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The “Shocking” Truth About Shock Wave Therapy for Tendons & Fascia

If you have ever had a tendon injury as a runner, you can relate that this type of injury can take weeks and even months to get better! For endurance athletes, the most common tendon injuries are in the lower body and can include high hamstring tendons, patellar tendons, Achilles’ tendons, foot tendons (peroneal tendons, posterior tibialis or anterior tibialis tendons) and even plantar fascia (because it behaves like a tendon!). These injuries do usually improve over time if treated with a combination of activity changes to reduce acute overload of the tendon (or fascia), strengthening exercises like eccentrics, building tendon load tolerance back up, and pain modulation techniques like massage or dry needling . However, as evidence-based physical therapists who work with a LOT of athletes with these types of injuries; we at Precision Performance are always looking for an extra ‘edge’ in treating these issues.

So, enter the possibility of using certain modality treatments, like shock wave therapy, for tendon injuries. The choice to use shock wave therapy is likely one that will be made with input from an orthopedic doctor or a physical therapist, both of whom could deliver the actual shock wave treatments. Furthermore, shockwave therapy may be reserved for individuals who are not getting better with the above treatments mentioned (i.e., “traditional physical therapy”). The possible benefits of using shock wave therapy are that it is safe, non-invasive, and could provide a method of reducing pain and improving function for tendinopathies that might not be responding to other treatments. In some cases, it has even been shown to reduce pain immediately after treatment or within one to two days, even for long standing, issues like tendinopathies (Dedes, 2018; Ikoma, 2018)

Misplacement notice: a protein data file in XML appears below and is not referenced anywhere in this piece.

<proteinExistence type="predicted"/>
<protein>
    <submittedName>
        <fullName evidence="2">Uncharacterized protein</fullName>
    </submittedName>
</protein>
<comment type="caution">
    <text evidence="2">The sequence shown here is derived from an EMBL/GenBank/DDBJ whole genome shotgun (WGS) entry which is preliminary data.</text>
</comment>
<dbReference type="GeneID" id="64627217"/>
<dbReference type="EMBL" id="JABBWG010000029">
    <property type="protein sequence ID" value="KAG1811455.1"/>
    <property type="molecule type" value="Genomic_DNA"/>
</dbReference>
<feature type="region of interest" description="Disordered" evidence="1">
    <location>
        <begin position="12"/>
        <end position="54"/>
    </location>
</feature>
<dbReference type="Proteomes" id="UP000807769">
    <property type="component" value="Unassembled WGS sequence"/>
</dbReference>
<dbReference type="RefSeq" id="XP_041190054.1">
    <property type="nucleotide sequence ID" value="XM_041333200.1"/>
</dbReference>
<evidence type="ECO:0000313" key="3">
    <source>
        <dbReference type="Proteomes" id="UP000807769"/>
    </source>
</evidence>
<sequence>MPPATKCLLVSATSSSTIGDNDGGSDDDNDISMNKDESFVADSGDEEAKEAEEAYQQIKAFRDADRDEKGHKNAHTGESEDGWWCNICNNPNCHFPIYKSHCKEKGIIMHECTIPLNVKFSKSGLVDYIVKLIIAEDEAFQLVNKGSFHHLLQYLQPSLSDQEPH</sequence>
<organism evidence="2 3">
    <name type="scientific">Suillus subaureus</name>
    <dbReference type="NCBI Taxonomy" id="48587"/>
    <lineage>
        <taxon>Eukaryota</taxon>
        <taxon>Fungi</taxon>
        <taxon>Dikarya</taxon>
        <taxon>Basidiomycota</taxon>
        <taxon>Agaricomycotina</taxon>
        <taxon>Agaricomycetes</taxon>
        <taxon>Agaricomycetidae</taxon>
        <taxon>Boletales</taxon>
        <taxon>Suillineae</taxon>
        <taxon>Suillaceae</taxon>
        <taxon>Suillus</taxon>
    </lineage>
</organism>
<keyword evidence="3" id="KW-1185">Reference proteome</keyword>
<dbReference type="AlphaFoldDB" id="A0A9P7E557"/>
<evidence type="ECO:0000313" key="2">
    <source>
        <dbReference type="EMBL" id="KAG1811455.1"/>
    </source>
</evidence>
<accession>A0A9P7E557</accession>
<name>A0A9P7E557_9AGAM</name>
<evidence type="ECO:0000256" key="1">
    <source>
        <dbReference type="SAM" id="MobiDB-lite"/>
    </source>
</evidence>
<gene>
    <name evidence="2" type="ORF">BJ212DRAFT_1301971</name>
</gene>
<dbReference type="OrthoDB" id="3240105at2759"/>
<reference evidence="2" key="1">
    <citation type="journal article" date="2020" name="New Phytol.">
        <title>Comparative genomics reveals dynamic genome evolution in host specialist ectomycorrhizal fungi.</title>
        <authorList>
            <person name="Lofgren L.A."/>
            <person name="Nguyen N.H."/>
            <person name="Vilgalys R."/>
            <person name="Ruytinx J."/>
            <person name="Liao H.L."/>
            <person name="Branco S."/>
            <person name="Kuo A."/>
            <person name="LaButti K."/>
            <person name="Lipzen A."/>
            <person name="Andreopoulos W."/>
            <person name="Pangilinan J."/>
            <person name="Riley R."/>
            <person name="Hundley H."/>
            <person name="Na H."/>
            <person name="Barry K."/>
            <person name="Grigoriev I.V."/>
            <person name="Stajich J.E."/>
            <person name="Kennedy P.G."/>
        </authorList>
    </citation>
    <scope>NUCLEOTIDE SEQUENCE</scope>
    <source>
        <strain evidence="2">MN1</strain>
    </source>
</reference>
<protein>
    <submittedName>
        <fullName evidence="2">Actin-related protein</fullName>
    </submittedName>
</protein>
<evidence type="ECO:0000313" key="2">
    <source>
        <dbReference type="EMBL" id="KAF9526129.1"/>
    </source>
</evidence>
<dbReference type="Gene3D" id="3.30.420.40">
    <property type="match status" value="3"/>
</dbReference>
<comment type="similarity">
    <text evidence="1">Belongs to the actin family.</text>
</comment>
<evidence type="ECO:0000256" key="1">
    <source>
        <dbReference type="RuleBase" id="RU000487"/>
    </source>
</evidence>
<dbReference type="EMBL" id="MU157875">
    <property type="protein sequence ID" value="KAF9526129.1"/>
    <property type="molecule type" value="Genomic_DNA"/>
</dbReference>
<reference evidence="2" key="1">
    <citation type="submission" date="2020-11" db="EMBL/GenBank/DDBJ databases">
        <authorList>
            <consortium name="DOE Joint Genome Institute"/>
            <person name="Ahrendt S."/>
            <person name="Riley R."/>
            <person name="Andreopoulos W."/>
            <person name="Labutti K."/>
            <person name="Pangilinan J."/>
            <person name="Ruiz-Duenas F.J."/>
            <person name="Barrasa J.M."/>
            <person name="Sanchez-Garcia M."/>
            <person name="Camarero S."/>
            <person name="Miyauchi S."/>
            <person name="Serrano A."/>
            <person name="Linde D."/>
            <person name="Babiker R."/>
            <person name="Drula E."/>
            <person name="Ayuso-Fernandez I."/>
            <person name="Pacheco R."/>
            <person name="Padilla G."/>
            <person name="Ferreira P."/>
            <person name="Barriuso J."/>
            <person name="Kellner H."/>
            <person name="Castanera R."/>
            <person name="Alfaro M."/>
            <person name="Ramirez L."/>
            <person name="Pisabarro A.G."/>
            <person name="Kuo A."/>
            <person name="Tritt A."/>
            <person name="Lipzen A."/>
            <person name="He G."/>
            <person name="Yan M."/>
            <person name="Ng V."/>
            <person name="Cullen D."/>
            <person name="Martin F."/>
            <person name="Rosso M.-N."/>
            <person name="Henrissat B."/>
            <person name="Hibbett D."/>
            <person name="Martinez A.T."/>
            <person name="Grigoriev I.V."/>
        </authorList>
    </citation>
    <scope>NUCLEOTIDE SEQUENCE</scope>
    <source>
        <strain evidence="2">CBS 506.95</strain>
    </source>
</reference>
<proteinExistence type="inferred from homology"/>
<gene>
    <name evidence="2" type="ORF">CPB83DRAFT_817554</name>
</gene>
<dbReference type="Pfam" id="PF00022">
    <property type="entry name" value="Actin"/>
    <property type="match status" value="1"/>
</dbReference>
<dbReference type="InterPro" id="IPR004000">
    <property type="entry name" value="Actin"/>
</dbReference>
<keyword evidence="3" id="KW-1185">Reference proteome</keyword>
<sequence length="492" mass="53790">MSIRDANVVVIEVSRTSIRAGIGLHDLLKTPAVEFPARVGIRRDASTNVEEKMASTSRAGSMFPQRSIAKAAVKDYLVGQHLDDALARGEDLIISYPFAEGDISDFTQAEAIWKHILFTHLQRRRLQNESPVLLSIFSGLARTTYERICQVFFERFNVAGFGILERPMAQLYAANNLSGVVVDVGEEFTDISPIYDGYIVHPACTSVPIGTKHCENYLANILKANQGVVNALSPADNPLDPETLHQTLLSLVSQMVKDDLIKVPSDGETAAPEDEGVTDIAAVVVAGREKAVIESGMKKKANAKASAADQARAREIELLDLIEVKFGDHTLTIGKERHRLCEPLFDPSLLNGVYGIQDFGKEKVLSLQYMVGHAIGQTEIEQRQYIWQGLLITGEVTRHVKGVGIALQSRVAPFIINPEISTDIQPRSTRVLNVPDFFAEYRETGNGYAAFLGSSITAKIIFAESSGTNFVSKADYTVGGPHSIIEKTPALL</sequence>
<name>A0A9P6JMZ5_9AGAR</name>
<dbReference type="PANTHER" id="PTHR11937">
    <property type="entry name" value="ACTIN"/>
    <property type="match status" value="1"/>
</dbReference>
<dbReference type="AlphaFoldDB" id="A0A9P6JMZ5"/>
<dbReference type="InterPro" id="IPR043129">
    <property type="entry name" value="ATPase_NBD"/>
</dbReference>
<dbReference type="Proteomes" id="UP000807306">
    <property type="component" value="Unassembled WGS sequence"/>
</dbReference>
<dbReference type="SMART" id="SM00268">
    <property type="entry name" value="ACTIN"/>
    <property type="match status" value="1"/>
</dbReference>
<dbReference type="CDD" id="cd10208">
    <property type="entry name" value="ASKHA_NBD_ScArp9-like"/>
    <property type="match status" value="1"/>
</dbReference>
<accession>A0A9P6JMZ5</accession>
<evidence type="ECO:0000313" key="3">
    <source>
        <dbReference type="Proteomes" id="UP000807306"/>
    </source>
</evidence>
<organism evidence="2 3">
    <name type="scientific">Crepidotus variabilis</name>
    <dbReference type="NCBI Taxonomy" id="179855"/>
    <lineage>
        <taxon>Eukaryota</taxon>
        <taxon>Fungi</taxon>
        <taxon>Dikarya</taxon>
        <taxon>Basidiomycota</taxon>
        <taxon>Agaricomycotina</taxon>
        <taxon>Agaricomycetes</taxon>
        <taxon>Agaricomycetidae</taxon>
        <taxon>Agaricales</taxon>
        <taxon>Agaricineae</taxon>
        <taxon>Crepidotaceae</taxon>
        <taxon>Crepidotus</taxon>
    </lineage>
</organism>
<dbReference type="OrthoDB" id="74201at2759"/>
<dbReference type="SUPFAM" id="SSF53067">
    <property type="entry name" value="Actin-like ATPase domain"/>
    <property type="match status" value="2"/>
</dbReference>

What is shock wave therapy and how does it work?

Shock wave therapy was first used for medical treatment in the 1980s as a non-invasive form of lithotripsy (i.e., to break up kidney stones or gallbladder stones). Since then, it has been used for musculoskeletal injuries to stimulate bone building cells (osteoblasts) to improve fracture healing and also has been used widely in many types of tendon injuries (e.g., Achilles’ tendinopathy, “Tennis elbow,” Plantar fasciitis/fasciopathy, rotator cuff tendinopathies, etc.). If used to treat tendons, it is thought that the way it helps with healing is to stimulate release of growth factors at the tendon-bone interface, stimulate cartilage remodeling cells (fibroblasts etc.) and to help with growth of new blood vessels in the area (i.e., neovascularization) though the research to date is not conclusive regarding these proposed mechanisms (Dedes, 2018).

There are different types of shockwave therapy in use for these injuries and some of thes